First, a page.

Utilizing our present procedures, there appears to be a maximum of maltose which may be formed from the starch. This highest quantity of maltose is in the neighborhood of 90%. The remaining converted material is in the form of dextrines. The dextrines may be considered to be intermediate between maltose and starch. That is, the dextrines represent an incomplete or partial hydrolysis of the starch molecule.

Starches and dextrines will not undergo fermentation and it is essential that they be converted first to maltose before fermentation can take place. Since in even a complete conversion approximately 10% of the starch remains as dextrines, we must consider a so-called “secondary conversion” which in reality is the conversion of dextrines to maltose within the fermentation tubs. Hence, 10% of the starch, in the form of dextrines, undergoes conversion to maltose in the fermenters. This conversion must, of necessity, take place at a much lower temperature, from 65-90°F., and the conversion must be completed within a period of 72 hours. Also, since the conversion of starch or dextrines takes place under the influence of enzymes furnished by the malted grain it is essential that an excess of amylase be present in the fermenter to bring this hydrolysis about. The fact that such a high percentage of hydrolysis does take place within the fermenters is highly suggestive and thought-provoking.

[Is this the first time in American whiskey literature it is recognized that over 10% of the dextrines need to be converted during fermentation? Present day, this territory is called SSF or simultaneous saccharification and fermentation. The author is confining fermentation to 72 hours which may just regard economy bourbon. Many ferments surveyed in the 1960’s were going as long as 120 hours (5 days). My understanding is that some of these long durations were mashes that were let go through the weekend. Some present day rye whiskey ferments are dragged out to 5 to 7 days to minimize foaming.]

Besides the enzymes which bring about the conversion of starch to maltose and dextrines, the amylases, there are also innumerable other enzymes which bring about the hydrolysis of protein material with the resulting formation of a considerable number of nitrogen-containing materials. This splitting of the protein by enzymatic action furnishes soluble nitrogen substances which serve as yeast food during fermentation. These nitrogen products also have a decided effect on the quality of the product. Here is another case where we may be led into a blind belief, based on logic, that the greater the protein splitting the better. This may be true; however, there is surely some limit to the insatiable appetite of even a yeast cell. For this reason we should certainly consider the advisability of controlling protein hydrolysis with the same care that we attempt to control amylase activity. Could it not be that we should really inhibit rather than encourage proteolysis or protein splitting?

[I would love to learn present day thought on this topic. Would the idea equally apply to corn and rye mashes? Regarding corn, the author could be suggesting that protein splitting be avoided as an objective because it requires energy intensive high temperature pressure cooking and instead ammonia salts could simply be added. This could suggest that like traditional Jamaica rum, no ammonia should be added to pre-prohibition styles of Bourbon.]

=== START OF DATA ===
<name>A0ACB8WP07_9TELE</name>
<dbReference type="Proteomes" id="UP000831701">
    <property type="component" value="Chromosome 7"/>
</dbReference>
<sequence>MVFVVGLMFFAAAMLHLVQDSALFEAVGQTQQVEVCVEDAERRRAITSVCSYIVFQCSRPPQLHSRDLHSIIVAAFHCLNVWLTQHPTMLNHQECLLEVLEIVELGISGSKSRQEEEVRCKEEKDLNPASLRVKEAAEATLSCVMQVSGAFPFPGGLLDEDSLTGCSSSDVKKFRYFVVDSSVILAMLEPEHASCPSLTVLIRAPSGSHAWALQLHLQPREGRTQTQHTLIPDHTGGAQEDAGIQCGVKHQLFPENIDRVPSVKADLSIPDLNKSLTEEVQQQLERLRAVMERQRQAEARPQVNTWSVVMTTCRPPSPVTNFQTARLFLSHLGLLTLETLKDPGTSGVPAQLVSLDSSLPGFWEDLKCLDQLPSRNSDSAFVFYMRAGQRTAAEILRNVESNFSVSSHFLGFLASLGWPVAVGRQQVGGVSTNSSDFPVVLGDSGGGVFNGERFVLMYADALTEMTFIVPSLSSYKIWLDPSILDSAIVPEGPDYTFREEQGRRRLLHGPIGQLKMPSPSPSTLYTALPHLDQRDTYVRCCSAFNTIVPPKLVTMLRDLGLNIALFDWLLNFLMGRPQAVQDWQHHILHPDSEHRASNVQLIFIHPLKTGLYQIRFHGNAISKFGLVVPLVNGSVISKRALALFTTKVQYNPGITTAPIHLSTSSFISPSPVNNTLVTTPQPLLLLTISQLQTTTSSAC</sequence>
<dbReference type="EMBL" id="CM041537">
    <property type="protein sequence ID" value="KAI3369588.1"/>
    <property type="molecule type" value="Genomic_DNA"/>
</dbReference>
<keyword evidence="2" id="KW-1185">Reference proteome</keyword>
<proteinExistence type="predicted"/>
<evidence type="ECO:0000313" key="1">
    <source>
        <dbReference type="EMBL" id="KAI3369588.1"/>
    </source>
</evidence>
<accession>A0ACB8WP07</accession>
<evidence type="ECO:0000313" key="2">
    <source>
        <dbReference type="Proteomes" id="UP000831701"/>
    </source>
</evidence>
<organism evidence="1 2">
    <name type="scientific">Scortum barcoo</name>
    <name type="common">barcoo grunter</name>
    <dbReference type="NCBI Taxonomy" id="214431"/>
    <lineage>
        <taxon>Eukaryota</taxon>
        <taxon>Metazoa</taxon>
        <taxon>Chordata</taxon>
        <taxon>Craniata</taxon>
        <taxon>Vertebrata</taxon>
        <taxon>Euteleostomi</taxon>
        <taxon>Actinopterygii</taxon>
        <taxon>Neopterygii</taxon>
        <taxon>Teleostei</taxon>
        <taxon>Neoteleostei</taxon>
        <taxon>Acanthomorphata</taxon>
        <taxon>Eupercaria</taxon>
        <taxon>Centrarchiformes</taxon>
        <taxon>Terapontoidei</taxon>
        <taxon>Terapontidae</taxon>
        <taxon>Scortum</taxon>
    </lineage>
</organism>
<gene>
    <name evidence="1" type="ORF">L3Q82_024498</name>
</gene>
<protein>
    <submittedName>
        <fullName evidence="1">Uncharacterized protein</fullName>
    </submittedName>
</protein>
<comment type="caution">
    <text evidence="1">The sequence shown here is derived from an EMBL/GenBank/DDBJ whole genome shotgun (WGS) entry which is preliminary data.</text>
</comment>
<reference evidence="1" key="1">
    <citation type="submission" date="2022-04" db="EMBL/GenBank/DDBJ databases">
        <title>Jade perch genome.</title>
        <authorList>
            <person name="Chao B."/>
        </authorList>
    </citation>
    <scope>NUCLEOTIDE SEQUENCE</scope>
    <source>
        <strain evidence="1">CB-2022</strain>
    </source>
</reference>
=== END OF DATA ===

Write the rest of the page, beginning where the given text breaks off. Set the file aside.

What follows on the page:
Mashing should not be considered as merely a means of changing starch into fermentable sugars and protein into soluble materials since it also furnishes the means of sterilizing and pasteurizing the mash. Our present grain specifications allow bacteria counts as follows:

Grain                    Bacterial Count

Corn                           500,000
Rye                          2,000,000
Malted Barley          5,000,000

These figures represent maximum allowable bacterial counts for these grains. From them we infer that malted barely contains in the neighborhood of ten times as much bacteria as corn. Grain which has been pressure-cooked will be free from bacteria. The temperature achieved in pressure cooking is sufficiently high to destroy all vegetative forms of bacteria as well as their spores. The hot, sterile corn mash is then cooled to the converting temperature and the malted barley added. In a spirits mash about 10% of malted barley is used having approximately ten times as many bacterium as the corn meal. The conversion temperature may in no case be considered sufficiently high for sterilization. Therefore, our gain starting with sterile corn mash may not be considered of overly great consequence. However, of this, we cannot be too certain since our present knowledge of the effect of certain types of bacteria is not extensive. In fact, the Research Department currently is carrying on work to determine the types of these bacteria and their effects on spirit production. The results of this work may have considerable influence on both future grain specification and processing methods.

[It will be interesting to see if we can find signs in the later literature of changing thoughts here. It appears we can say that certain grains are more important to establishing microbial terroir than others.]

A similar problem arises in the second method of mashing customarily used in converting such grains as rye and wheat. In this method the maximum temperature is equivalent to the conversion temperature used in mashing corn. This temperature, 145°F, is just sufficiently high for pasteurization but does not approach the minimum temperature for sterilizing. For this reason none of the grain is made sterile using this process. We must therefore, in all cases, depend upon pasteurization to destroy, if possible, all vegetative forms of bacteria but not their spores.